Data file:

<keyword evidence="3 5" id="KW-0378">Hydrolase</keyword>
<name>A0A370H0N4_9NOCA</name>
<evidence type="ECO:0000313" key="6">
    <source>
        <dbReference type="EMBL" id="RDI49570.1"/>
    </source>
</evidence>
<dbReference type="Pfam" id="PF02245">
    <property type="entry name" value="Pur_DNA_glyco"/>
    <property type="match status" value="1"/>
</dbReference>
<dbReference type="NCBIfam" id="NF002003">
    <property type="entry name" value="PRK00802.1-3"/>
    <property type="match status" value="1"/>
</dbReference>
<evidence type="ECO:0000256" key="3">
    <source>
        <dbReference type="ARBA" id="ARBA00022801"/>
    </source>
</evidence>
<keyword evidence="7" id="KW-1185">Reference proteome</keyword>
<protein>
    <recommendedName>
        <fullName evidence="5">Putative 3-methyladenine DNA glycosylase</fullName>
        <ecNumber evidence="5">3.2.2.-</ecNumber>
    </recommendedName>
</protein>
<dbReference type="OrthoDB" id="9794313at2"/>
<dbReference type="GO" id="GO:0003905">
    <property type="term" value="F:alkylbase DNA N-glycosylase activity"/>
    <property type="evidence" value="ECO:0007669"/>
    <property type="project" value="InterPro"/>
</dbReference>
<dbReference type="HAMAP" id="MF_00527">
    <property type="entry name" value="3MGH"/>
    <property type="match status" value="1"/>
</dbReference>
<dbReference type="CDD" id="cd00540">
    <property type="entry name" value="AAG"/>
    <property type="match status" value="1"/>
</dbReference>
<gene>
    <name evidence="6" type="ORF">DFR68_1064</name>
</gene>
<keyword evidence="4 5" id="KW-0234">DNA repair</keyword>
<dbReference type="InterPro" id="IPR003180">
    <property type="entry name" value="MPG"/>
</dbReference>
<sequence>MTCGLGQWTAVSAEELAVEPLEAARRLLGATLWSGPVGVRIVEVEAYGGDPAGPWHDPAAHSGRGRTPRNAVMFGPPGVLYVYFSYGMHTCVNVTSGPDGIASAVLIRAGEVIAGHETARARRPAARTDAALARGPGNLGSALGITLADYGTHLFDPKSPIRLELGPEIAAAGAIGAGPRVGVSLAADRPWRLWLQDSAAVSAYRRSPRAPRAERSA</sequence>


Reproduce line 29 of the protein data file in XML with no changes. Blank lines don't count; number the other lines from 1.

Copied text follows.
<dbReference type="GO" id="GO:0003905">